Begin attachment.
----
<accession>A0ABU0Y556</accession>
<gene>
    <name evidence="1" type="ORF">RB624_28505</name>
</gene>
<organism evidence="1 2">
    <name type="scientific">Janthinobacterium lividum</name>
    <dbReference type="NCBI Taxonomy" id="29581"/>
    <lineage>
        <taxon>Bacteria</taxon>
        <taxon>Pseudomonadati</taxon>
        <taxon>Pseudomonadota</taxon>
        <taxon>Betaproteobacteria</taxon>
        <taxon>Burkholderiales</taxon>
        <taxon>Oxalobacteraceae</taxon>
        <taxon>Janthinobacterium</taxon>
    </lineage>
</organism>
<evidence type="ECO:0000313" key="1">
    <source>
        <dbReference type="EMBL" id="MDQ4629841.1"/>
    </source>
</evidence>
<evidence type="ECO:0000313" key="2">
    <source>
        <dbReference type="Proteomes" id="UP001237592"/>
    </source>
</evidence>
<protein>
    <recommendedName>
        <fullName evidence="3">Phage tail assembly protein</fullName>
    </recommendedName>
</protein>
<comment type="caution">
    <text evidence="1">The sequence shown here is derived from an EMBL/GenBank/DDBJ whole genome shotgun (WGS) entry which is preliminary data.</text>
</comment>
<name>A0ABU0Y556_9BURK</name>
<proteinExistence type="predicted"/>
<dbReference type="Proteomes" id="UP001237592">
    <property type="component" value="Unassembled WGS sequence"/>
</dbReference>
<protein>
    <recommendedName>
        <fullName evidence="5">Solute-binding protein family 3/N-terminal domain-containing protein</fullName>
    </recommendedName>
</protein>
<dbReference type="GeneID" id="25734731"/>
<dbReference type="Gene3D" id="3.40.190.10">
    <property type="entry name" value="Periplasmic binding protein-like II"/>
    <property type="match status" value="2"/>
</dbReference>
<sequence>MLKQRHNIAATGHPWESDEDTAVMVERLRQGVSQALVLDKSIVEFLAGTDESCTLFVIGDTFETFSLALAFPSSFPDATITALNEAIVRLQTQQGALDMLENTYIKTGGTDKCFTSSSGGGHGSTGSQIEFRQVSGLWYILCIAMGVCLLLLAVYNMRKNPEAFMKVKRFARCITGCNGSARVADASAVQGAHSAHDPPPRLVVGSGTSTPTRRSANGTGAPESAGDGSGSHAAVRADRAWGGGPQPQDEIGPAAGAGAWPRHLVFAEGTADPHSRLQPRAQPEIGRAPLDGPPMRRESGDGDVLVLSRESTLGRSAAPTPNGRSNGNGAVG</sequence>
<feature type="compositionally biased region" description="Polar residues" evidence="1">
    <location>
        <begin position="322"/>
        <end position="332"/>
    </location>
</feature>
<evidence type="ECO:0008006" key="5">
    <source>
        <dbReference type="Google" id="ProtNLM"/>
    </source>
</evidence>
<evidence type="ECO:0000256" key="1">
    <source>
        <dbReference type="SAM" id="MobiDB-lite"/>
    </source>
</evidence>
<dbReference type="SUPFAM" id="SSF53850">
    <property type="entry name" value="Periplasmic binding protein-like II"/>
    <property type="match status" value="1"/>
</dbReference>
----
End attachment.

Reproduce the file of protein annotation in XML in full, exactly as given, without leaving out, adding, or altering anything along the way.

<accession>A0ABU0Y556</accession>
<gene>
    <name evidence="1" type="ORF">RB624_28505</name>
</gene>
<organism evidence="1 2">
    <name type="scientific">Janthinobacterium lividum</name>
    <dbReference type="NCBI Taxonomy" id="29581"/>
    <lineage>
        <taxon>Bacteria</taxon>
        <taxon>Pseudomonadati</taxon>
        <taxon>Pseudomonadota</taxon>
        <taxon>Betaproteobacteria</taxon>
        <taxon>Burkholderiales</taxon>
        <taxon>Oxalobacteraceae</taxon>
        <taxon>Janthinobacterium</taxon>
    </lineage>
</organism>
<evidence type="ECO:0000313" key="1">
    <source>
        <dbReference type="EMBL" id="MDQ4629841.1"/>
    </source>
</evidence>
<evidence type="ECO:0000313" key="2">
    <source>
        <dbReference type="Proteomes" id="UP001237592"/>
    </source>
</evidence>
<protein>
    <recommendedName>
        <fullName evidence="3">Phage tail assembly protein</fullName>
    </recommendedName>
</protein>
<comment type="caution">
    <text evidence="1">The sequence shown here is derived from an EMBL/GenBank/DDBJ whole genome shotgun (WGS) entry which is preliminary data.</text>
</comment>
<name>A0ABU0Y556_9BURK</name>
<proteinExistence type="predicted"/>
<dbReference type="Proteomes" id="UP001237592">
    <property type="component" value="Unassembled WGS sequence"/>
</dbReference>
<protein>
    <recommendedName>
        <fullName evidence="5">Solute-binding protein family 3/N-terminal domain-containing protein</fullName>
    </recommendedName>
</protein>
<dbReference type="GeneID" id="25734731"/>
<dbReference type="Gene3D" id="3.40.190.10">
    <property type="entry name" value="Periplasmic binding protein-like II"/>
    <property type="match status" value="2"/>
</dbReference>
<sequence>MLKQRHNIAATGHPWESDEDTAVMVERLRQGVSQALVLDKSIVEFLAGTDESCTLFVIGDTFETFSLALAFPSSFPDATITALNEAIVRLQTQQGALDMLENTYIKTGGTDKCFTSSSGGGHGSTGSQIEFRQVSGLWYILCIAMGVCLLLLAVYNMRKNPEAFMKVKRFARCITGCNGSARVADASAVQGAHSAHDPPPRLVVGSGTSTPTRRSANGTGAPESAGDGSGSHAAVRADRAWGGGPQPQDEIGPAAGAGAWPRHLVFAEGTADPHSRLQPRAQPEIGRAPLDGPPMRRESGDGDVLVLSRESTLGRSAAPTPNGRSNGNGAVG</sequence>
<feature type="compositionally biased region" description="Polar residues" evidence="1">
    <location>
        <begin position="322"/>
        <end position="332"/>
    </location>
</feature>
<evidence type="ECO:0008006" key="5">
    <source>
        <dbReference type="Google" id="ProtNLM"/>
    </source>
</evidence>
<evidence type="ECO:0000256" key="1">
    <source>
        <dbReference type="SAM" id="MobiDB-lite"/>
    </source>
</evidence>
<dbReference type="SUPFAM" id="SSF53850">
    <property type="entry name" value="Periplasmic binding protein-like II"/>
    <property type="match status" value="1"/>
</dbReference>